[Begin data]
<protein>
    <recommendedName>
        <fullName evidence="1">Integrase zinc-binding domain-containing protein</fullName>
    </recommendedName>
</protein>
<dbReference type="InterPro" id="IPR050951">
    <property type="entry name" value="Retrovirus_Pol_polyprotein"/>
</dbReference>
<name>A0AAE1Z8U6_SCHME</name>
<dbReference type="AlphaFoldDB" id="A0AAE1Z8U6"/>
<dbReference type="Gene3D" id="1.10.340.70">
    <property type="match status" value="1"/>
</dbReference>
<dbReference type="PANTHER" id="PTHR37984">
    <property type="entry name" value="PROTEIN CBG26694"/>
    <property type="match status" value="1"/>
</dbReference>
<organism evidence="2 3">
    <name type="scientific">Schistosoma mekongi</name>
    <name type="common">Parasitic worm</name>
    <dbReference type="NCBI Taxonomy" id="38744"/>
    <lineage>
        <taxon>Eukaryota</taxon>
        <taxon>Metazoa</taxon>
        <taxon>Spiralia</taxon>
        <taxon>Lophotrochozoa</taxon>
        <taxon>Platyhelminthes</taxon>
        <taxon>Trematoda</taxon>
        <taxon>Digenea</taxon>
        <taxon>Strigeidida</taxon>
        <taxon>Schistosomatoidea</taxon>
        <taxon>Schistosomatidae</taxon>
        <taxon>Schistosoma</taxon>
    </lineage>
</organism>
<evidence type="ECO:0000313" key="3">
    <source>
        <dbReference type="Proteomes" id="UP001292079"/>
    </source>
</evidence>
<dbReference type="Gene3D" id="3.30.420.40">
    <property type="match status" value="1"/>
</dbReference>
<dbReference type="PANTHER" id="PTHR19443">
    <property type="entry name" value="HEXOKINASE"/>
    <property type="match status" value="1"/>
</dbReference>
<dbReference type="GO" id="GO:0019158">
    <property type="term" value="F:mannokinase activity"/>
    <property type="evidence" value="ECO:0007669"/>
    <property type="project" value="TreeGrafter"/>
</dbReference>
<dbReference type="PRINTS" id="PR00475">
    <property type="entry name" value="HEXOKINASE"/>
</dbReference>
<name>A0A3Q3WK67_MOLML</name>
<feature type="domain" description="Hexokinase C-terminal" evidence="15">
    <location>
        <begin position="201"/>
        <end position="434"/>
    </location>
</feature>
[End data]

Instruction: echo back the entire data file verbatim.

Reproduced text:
<protein>
    <recommendedName>
        <fullName evidence="1">Integrase zinc-binding domain-containing protein</fullName>
    </recommendedName>
</protein>
<dbReference type="InterPro" id="IPR050951">
    <property type="entry name" value="Retrovirus_Pol_polyprotein"/>
</dbReference>
<name>A0AAE1Z8U6_SCHME</name>
<dbReference type="AlphaFoldDB" id="A0AAE1Z8U6"/>
<dbReference type="Gene3D" id="1.10.340.70">
    <property type="match status" value="1"/>
</dbReference>
<dbReference type="PANTHER" id="PTHR37984">
    <property type="entry name" value="PROTEIN CBG26694"/>
    <property type="match status" value="1"/>
</dbReference>
<organism evidence="2 3">
    <name type="scientific">Schistosoma mekongi</name>
    <name type="common">Parasitic worm</name>
    <dbReference type="NCBI Taxonomy" id="38744"/>
    <lineage>
        <taxon>Eukaryota</taxon>
        <taxon>Metazoa</taxon>
        <taxon>Spiralia</taxon>
        <taxon>Lophotrochozoa</taxon>
        <taxon>Platyhelminthes</taxon>
        <taxon>Trematoda</taxon>
        <taxon>Digenea</taxon>
        <taxon>Strigeidida</taxon>
        <taxon>Schistosomatoidea</taxon>
        <taxon>Schistosomatidae</taxon>
        <taxon>Schistosoma</taxon>
    </lineage>
</organism>
<evidence type="ECO:0000313" key="3">
    <source>
        <dbReference type="Proteomes" id="UP001292079"/>
    </source>
</evidence>
<dbReference type="Gene3D" id="3.30.420.40">
    <property type="match status" value="1"/>
</dbReference>
<dbReference type="PANTHER" id="PTHR19443">
    <property type="entry name" value="HEXOKINASE"/>
    <property type="match status" value="1"/>
</dbReference>
<dbReference type="GO" id="GO:0019158">
    <property type="term" value="F:mannokinase activity"/>
    <property type="evidence" value="ECO:0007669"/>
    <property type="project" value="TreeGrafter"/>
</dbReference>
<dbReference type="PRINTS" id="PR00475">
    <property type="entry name" value="HEXOKINASE"/>
</dbReference>
<name>A0A3Q3WK67_MOLML</name>
<feature type="domain" description="Hexokinase C-terminal" evidence="15">
    <location>
        <begin position="201"/>
        <end position="434"/>
    </location>
</feature>